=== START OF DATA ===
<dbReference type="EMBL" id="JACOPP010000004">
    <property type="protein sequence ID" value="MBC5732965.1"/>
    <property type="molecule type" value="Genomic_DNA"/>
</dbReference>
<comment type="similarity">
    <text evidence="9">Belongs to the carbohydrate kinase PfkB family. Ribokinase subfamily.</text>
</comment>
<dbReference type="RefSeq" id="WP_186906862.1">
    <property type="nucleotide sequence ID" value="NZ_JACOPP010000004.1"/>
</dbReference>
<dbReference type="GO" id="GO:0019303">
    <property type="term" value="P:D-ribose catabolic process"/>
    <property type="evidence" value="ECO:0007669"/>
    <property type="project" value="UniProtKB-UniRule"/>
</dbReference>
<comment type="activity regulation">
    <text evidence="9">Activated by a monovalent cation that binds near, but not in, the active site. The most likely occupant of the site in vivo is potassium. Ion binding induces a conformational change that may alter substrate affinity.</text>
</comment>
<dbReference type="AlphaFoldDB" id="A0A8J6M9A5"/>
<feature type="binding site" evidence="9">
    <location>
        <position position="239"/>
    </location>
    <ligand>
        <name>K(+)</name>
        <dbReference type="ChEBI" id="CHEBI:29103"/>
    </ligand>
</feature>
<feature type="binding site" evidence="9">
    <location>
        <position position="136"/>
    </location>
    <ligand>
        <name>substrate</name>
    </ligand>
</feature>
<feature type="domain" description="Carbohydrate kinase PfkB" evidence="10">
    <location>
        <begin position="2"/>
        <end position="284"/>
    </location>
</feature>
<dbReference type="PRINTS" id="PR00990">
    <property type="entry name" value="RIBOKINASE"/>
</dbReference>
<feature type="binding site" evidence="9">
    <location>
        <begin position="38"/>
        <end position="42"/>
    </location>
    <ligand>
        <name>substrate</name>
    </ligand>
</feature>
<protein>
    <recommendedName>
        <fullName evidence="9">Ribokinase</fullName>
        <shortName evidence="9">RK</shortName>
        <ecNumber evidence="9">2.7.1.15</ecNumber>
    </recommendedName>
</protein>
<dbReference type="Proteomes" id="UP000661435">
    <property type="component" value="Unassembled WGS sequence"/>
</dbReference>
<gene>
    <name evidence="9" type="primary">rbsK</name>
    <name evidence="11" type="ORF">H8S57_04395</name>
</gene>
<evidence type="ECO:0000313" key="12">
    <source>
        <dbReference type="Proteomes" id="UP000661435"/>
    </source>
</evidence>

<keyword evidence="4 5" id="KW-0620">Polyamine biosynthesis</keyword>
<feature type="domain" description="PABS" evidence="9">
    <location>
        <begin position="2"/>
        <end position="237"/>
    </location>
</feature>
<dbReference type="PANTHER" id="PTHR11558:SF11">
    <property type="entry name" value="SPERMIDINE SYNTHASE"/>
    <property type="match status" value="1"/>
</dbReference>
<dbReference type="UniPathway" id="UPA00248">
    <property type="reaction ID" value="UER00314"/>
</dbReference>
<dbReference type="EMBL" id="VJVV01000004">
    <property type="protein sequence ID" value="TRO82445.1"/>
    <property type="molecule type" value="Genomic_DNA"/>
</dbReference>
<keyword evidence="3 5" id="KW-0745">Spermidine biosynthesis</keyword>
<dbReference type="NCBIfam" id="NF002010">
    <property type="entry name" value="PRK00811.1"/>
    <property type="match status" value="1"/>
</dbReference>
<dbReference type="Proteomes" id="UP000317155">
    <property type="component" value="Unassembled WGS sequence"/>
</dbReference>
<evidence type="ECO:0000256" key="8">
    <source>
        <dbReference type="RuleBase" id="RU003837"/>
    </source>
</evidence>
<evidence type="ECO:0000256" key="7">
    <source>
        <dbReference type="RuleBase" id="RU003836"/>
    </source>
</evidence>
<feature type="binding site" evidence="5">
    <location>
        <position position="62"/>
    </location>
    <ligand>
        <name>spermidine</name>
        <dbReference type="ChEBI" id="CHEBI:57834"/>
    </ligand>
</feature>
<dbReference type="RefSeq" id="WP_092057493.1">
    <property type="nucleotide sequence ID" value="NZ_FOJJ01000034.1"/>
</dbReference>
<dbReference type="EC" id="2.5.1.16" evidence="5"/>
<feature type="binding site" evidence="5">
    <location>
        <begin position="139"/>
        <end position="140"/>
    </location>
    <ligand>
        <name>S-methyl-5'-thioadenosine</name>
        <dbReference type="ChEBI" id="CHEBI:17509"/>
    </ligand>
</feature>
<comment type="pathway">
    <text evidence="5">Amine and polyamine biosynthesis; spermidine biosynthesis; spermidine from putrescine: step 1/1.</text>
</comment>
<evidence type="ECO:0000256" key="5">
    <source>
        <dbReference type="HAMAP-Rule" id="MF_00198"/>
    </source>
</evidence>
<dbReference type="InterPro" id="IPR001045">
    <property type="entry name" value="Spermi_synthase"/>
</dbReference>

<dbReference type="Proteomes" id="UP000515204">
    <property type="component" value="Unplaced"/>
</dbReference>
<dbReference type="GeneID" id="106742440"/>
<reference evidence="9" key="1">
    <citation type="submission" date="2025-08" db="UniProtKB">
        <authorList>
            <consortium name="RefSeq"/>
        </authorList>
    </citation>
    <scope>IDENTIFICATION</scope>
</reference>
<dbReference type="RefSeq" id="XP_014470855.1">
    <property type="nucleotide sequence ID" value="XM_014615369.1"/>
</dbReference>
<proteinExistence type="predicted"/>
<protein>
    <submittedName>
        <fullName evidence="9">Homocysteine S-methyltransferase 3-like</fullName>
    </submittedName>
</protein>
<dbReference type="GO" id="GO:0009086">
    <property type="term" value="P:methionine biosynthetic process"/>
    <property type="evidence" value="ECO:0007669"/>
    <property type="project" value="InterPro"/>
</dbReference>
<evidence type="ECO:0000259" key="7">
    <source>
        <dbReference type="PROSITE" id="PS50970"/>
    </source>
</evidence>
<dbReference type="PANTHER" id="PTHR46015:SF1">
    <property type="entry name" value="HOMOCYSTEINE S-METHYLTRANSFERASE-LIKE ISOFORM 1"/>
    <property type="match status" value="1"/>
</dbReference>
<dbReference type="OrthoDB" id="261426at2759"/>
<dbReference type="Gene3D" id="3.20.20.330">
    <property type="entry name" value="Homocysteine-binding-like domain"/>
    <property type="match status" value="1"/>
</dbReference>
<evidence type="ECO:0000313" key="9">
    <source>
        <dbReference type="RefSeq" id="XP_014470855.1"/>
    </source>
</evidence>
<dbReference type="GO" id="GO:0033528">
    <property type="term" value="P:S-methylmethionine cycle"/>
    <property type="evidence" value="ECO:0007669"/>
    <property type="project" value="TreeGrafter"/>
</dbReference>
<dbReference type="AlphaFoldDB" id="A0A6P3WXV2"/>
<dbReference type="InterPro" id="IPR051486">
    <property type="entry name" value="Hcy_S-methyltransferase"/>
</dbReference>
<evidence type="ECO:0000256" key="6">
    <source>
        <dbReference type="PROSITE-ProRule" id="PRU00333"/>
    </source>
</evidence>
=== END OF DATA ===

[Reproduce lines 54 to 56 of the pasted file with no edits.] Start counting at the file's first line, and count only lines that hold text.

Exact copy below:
</feature>
<protein>
    <recommendedName>